It is important to note that alongside the ability to address new technical challenges, it is also crucial that this new generation of transport modellers understand existing, accepted, transport models, which remain the foundation for government policy and are used, for example, to determine whether major infrastructure investment is justified. Innovators will need to understand and respect established methodologies and guidance, and leverage them in developing new advanced approaches.

There is significant demand for technically adept modellers in the transport sector

This new programme is not only designed to satisfy a clear need from the transport industry, there is also enormous potential for students with these skills in academic research and this programme would be the perfect stepping stone toward a PhD. A couple of examples:

We are witnessing incredibly rapid expansion in the instrumentation of infrastructure, vehicles and individuals (via mobile devices and smart ticketing) which is already bringing an avalanche of data. These data undoubtedly hold the potential for new understanding about mobility patterns and travel choices, and hence the possibility to improve transport provision. It is an active research challenge to integrate data science with established transport modelling approaches.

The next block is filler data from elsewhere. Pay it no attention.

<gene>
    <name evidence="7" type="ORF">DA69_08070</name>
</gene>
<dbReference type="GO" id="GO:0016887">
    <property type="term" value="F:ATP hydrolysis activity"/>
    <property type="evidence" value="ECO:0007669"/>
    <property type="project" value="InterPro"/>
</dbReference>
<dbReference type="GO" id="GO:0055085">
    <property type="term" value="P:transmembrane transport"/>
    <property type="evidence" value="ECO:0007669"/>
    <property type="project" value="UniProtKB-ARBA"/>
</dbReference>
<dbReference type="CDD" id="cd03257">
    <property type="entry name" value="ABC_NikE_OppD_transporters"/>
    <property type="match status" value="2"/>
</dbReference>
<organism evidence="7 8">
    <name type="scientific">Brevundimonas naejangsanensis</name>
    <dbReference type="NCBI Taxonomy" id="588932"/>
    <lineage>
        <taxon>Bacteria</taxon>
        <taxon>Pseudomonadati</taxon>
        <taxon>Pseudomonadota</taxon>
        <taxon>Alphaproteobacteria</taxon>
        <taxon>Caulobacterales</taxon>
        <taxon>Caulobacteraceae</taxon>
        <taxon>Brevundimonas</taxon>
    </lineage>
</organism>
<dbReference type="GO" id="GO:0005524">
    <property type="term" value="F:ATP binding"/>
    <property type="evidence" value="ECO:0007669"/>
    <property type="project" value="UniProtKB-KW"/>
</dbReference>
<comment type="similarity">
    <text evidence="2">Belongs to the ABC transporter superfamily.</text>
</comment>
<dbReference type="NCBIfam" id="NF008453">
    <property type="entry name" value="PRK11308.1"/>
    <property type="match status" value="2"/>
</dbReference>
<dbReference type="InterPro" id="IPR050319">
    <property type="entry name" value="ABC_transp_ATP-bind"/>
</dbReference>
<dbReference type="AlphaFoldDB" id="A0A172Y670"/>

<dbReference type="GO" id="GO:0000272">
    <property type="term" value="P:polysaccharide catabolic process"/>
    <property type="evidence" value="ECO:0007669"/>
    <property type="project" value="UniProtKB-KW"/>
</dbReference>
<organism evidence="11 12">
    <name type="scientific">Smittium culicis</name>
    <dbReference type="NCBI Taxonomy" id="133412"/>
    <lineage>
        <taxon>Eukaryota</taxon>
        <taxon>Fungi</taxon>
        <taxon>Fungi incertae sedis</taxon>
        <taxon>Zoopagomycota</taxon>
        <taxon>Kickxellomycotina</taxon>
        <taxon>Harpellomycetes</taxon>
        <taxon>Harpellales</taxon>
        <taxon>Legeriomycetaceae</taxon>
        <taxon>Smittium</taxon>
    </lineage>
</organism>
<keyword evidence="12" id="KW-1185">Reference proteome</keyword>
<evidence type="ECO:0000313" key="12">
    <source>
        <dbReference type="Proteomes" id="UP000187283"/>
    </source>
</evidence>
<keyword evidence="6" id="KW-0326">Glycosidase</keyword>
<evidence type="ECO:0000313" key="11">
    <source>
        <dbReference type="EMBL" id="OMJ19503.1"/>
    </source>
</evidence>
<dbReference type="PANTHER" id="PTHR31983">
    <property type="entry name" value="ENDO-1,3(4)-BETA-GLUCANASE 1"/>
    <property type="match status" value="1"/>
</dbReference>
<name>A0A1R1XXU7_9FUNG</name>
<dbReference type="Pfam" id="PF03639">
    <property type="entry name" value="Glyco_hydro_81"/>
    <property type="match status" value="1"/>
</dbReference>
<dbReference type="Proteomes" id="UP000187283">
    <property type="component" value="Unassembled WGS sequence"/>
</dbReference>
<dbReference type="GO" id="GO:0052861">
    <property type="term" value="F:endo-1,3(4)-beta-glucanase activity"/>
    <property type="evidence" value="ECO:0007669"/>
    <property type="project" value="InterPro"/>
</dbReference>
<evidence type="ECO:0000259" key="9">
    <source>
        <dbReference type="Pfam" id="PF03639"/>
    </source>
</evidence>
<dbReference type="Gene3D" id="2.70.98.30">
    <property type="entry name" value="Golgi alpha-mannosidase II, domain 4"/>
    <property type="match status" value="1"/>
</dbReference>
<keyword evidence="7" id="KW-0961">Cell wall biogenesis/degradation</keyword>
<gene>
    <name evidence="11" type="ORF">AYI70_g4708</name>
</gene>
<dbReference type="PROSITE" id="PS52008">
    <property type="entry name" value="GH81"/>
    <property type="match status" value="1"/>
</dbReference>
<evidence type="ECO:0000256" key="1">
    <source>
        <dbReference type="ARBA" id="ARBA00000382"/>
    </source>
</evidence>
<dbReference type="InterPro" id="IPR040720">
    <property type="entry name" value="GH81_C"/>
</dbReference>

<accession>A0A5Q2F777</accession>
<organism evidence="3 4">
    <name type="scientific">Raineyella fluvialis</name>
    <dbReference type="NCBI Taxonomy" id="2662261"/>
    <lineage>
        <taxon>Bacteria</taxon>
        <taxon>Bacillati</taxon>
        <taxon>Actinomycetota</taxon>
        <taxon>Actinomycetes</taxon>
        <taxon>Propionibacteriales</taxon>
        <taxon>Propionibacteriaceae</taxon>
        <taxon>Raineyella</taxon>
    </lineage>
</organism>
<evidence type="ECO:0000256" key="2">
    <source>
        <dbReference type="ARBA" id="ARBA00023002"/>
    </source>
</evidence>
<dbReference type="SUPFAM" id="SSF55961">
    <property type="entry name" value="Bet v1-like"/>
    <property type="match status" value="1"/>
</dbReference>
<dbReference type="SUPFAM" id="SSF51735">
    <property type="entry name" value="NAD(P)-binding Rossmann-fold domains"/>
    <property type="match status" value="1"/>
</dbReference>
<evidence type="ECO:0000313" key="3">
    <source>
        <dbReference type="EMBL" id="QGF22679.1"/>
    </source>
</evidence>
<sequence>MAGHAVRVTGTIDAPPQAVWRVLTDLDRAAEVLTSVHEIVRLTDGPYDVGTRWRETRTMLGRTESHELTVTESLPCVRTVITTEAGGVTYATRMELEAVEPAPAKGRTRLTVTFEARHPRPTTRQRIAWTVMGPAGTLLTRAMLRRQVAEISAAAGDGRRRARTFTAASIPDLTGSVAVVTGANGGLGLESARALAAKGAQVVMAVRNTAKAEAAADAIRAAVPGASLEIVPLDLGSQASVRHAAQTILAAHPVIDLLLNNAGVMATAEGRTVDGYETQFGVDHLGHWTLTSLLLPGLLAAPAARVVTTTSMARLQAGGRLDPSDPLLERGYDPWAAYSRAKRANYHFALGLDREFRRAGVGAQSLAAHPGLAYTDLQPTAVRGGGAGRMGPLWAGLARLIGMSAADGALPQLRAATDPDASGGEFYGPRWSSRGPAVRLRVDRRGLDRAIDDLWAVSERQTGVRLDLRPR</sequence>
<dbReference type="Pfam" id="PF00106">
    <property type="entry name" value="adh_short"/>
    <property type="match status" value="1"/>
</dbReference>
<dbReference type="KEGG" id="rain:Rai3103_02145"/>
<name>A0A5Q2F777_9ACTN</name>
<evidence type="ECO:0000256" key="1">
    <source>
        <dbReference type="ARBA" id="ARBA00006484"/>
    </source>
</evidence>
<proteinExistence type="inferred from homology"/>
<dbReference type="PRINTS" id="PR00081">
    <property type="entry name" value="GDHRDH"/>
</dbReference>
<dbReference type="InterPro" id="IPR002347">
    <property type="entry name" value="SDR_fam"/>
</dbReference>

Advances in technology keep changing our visions of the future. It now seems reasonable that autonomous vehicles should be included in a 50 year strategic transport plan, but how? Representations of autonomous vehicles in transport models and how they might change future mobility is another important research area.

Imagining possible futures for interconnected complex systems of transportation needs mathematically fluent researchers.

The core content of the MSc Mathematical Modelling for Transport focuses on several key areas:

  • How to use mathematical models to represent transport systems, for understanding, forecasting and design/optimisation.
  • How to apply models to tackle real world scale transport issues using commercial software.
  • How to handle, manage and analyse large data sets.